Diversification has been necessary for many small businesses on the Far South Coast throughout 2020, as environmental disasters and multiple restrictions on daily life have impacted the way we all function.
Cam Read and Tess Miller took on Light 2 Light Coastal Walks in May 2019 and given the success of a promising first season, would never have imagined the challenges which lay ahead for them in their new venture.
Ordinarily, the business offered guided multi-day walks on the Light to Light trail from Boyd Tower to Green Cape Light House, classed as an easy-moderate walk, with a basic level of fitness required for casual walking.
The destructive summer bushfires impacted Ben Boyd National Park significantly and parts of the the coastal wilderness walk trail were closed, initially predicted to reopen as late as 2022.
Mr Read said he and Ms Miller made the decision to re-brand their business and broaden the tours and services offered to customers, in a bid to remain viable.
"It was a bit of a shock, it was a real kick in the bum," he said.
Originally focused solely on the southern part of the shire, the pair decided to develop other walks and packages in a variety of locations, branching out to Mimosa National Park and Bournda National Park, and are developing further tours and partnerships in other locations around the Bega Valley.
A partnership with Tathra Beach and Bike will see half-day eBike tours on offer, and the couple are currently working on expanding to oyster tours at Wapengo and Broadwater, in addition to exploring some of the pristine water environments in the region via kayak.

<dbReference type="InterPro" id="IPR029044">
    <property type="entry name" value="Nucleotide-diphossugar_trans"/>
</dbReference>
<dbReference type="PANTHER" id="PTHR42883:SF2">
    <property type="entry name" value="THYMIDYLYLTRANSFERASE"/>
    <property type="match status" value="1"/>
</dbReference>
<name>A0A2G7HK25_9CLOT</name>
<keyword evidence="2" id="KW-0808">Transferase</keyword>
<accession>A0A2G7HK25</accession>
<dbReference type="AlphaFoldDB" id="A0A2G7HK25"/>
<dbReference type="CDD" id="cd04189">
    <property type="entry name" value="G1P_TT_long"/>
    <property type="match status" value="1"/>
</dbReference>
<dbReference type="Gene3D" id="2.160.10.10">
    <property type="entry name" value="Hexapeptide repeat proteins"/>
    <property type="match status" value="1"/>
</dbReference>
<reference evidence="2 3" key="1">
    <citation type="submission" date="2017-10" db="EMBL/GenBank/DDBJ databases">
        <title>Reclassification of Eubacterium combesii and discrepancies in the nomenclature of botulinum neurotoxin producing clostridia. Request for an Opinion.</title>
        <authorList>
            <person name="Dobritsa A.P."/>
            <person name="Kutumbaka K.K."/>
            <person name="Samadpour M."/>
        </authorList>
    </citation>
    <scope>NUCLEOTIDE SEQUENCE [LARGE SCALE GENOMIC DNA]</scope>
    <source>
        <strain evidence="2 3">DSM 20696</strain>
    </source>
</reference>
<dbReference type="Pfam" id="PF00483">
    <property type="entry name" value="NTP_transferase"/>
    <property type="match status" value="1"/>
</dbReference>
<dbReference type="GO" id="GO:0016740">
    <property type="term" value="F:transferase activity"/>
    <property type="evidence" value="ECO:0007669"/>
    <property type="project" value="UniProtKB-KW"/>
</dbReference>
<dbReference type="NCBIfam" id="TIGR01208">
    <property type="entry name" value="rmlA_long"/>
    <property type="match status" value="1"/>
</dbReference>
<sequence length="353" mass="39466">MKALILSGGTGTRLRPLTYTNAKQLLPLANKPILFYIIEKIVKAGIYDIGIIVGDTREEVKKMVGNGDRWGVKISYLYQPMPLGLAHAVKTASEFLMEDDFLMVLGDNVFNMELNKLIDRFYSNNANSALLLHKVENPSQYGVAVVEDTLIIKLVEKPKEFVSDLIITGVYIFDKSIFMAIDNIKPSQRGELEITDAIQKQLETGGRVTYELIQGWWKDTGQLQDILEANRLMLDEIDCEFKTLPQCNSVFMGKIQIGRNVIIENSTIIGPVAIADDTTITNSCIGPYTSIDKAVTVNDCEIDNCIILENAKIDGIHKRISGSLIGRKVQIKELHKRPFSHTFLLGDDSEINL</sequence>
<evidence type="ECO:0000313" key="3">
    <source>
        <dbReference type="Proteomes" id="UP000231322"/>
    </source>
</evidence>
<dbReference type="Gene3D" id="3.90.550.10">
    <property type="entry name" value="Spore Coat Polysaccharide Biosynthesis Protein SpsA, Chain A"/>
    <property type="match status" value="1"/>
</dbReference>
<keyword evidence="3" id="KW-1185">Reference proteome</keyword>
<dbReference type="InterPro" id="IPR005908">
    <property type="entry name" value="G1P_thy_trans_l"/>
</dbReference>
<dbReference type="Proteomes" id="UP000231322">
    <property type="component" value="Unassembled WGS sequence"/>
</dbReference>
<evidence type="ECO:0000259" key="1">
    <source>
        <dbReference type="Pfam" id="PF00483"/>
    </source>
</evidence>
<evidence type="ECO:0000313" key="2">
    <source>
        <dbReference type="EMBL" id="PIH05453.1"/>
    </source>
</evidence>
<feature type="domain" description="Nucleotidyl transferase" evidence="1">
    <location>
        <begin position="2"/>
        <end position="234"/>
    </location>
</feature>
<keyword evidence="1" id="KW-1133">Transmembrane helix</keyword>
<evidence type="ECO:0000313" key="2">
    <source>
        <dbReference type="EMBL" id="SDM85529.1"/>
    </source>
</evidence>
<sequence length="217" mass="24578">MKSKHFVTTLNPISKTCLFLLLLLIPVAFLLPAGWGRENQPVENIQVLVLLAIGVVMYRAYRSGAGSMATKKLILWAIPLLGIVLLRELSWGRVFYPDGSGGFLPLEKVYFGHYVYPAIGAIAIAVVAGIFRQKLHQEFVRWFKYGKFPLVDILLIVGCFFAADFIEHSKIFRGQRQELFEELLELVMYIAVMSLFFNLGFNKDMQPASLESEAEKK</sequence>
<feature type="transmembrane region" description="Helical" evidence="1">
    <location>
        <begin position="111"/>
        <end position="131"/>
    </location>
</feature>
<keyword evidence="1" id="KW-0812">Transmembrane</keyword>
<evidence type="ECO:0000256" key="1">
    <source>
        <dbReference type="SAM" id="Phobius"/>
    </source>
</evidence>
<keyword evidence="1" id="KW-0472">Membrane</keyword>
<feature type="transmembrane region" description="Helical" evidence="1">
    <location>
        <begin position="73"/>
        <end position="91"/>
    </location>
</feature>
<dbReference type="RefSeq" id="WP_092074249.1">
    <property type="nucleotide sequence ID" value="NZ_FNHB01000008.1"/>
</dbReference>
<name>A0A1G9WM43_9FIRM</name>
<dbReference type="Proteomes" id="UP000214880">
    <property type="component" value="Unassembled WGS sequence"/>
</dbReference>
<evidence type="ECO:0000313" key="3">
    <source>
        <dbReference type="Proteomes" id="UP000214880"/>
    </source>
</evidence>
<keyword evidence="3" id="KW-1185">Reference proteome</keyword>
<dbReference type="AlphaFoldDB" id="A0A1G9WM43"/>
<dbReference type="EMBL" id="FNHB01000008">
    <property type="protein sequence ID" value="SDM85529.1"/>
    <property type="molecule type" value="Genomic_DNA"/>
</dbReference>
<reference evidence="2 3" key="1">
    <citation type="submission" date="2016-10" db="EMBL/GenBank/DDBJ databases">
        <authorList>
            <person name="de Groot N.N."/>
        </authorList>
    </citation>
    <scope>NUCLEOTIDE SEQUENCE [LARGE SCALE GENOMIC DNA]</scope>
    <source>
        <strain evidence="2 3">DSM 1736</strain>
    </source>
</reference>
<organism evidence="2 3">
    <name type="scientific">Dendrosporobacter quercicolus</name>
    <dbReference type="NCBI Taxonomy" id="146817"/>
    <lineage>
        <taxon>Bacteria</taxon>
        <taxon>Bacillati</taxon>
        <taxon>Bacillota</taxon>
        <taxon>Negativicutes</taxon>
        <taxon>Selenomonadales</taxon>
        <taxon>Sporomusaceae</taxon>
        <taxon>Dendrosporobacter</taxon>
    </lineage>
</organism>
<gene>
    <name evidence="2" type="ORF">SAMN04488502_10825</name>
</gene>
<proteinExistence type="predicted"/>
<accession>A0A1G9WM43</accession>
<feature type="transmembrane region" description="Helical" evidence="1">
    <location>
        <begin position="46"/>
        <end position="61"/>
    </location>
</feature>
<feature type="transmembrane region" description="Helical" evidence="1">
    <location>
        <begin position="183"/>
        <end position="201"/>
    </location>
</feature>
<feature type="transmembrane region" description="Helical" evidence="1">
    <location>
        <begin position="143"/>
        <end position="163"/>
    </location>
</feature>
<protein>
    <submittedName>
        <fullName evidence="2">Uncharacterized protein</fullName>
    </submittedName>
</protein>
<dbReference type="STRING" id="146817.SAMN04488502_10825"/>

Reflecting this broadening of their tour operations, the business have changed their name to Sapphire Coast Guiding Co.
Having lived in the area for the last four years, Mr Read said the support of other businesses in the area had been phenomenal.
"It blew us away when we first set-up," he said.
"There is room for everyone to work together, we can all coexist."
The business customises their tours to suit, with many customers opting for camping-based trips, with all transfers provided and catering supplied by local producers.
"People put their trust in us to manage the group and the pace, we provide truly unique and rewarding experiences," Mr Read said.
The entire length of the Light to Light walk was reopened to the public at the beginning of November, much earlier than had been forecast after the extensive devastation by the bushfires, and Mr Read said the area was looking very different now.
"It was a really high intensity fire and to see some parts of the bush still blackened this far on is shocking.
"South of Bittangabee there is xanthorrhoea growing madly now and we have seen tonnes of wildflowers, but in some areas the fire completely destroyed everything.
"In general recovery is going alright overall, the trails are well marked, National Parks are working hard on the weed situation," he said.
"We are excited for our tours this summer and to get people out and about again after everything that has happened this year," Mr Read said.